THE first time one heard of Teddy Boys and Teddy Girls was from relatives visiting or returning to India from Pakistan in the early 1960s. The British subculture inspired by cheerful styles from the Edwardian period had rubbed off on young Pakistanis. At that time, their Indian counterparts were struggling with Gandhian frugality and his cut price ‘livery of freedom’. Pakistanis also drove around in better cars than Indians.
This was also the time when Afghan women were walking to the university in maxis and slacks. I interviewed their patron Anahita Ratebzad in Kabul in 1981, when she was education minister in the Karmal government. A medical doctor by training, and a member of her country’s intellectual brain trust, she was a product of Kabul University.
The latest ‘foreign-made’ goods came into India and Pakistan from Afghanistan, and Donald Trump will never believe that Vilayat Khan played the sitar in the court of Zahir Shah to discerning applause. Swedish Nobel Laureate Gunnar Myrdal discussed the culture and politics of the region in his classic two-volume magnum opus, Asian Drama: An Inquiry into the Poverty of Nations. In a footnote, though he remained partial to Nehru, Myrdal quietly noted that Pakistani diplomats were more convivial and gifted with easy social graces compared with their usually stiff Indian counterparts. But India had democracy and Pakistan had killed it.
Both countries were tutored to guard against communism. Pakistan followed a straightforward brief and the military ensured its ruthless execution. India leaned on a subtler ploy and used the British Commonwealth route to tackle domestic Marxists. Nehru’s opportunity to showcase his loyalty to the Queen came with the dismissal of the newly-elected communist government in Kerala. The comrades hit back with a range of options, including poetry. “Khaddar ki kechul ko pehen kar nagin ye lehraane na paae/ Commonwealth ka daas hai Nehru, maar le saathi jaane paae”. (The snake has moulted its skin and now wears homespun khadi/ That’s Nehru, the slave of the Commonwealth, comrades, pin him down right there). Thus raged Majrooh Sultanpuri — only to be jailed for this and other alleged indiscretions.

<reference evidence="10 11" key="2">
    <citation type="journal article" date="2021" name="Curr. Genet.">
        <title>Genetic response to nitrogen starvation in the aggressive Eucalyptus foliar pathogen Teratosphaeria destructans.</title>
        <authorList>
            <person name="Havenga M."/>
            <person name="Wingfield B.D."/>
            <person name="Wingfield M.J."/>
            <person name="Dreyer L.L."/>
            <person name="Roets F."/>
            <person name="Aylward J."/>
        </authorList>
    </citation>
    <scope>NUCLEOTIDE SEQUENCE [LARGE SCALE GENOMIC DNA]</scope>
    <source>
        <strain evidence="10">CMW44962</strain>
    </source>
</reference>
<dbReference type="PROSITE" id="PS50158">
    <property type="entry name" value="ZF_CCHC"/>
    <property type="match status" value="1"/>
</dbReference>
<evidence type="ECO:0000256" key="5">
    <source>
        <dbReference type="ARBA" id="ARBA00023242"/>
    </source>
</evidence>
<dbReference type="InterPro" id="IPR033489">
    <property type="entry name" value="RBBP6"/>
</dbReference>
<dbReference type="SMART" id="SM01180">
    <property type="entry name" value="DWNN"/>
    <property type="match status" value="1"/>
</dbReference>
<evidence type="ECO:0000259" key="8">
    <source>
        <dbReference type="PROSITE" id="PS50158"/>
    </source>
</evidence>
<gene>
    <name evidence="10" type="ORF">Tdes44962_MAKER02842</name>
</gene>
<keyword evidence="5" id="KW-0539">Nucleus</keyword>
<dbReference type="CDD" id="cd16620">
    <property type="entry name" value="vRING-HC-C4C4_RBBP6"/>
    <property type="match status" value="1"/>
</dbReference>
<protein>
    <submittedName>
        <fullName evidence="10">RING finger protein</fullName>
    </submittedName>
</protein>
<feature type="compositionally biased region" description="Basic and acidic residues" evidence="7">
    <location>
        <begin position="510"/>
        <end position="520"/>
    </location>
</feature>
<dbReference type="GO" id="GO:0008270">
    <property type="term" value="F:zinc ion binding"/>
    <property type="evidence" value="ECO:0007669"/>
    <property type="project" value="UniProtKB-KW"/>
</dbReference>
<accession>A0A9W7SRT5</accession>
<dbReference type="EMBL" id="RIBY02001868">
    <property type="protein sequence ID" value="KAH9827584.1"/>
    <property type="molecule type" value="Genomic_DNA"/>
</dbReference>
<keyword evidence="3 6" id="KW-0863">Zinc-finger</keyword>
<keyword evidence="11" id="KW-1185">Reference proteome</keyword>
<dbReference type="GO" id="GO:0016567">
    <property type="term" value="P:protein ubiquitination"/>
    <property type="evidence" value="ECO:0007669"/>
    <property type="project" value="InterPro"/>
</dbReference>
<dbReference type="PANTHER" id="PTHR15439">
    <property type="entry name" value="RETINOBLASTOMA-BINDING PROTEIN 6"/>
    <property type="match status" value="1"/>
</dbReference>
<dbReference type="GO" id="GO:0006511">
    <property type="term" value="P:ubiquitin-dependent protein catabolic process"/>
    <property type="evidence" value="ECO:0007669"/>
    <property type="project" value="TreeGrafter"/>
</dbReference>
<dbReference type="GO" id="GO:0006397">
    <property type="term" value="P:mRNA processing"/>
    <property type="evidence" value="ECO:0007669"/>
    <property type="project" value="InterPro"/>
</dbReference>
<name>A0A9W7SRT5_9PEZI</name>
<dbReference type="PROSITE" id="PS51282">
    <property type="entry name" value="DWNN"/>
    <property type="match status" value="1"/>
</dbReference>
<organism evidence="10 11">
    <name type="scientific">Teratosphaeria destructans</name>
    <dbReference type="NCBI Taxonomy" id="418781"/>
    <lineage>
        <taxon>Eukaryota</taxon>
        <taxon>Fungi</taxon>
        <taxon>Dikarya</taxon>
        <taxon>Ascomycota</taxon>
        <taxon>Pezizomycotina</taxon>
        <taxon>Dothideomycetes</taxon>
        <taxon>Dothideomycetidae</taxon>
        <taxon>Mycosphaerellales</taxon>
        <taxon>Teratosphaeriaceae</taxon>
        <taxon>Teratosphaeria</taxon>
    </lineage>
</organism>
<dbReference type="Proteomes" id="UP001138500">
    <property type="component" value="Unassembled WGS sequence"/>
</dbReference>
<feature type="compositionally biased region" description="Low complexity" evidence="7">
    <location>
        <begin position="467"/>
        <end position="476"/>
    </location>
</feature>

When did the Saudis ever support the Palestinians that they should commiserate with the Kashmiris?
Pakistan evolved as a pillar of the West’s strategic architecture to protect the Middle East against Moscow and it included Iran and Turkey though Iraq showed a clean pair of heels. India was happy befriending the newly decolonised Afro-Asian nations and their charismatic leaders. Nobody other than Sindhi traders had heard of Dubai, and only Muslim pilgrims visited Saudi Arabia. Akbar Khalili, Indian ambassador in Tehran with Persian forebears, larded the point with wry humour. Learning that I worked for a newspaper in a Gulf emirate, he chortled: “You are wasting your time in a desalinated water economy.”
Iranian immigration officers made a similar observation at the Mehrabad Airport: “Indian journalist? Working in an English newspaper in some place south of Bandar Abbas? Which country is that?” The ever self-absorbed Iranians had seldom known of anything beyond their noses.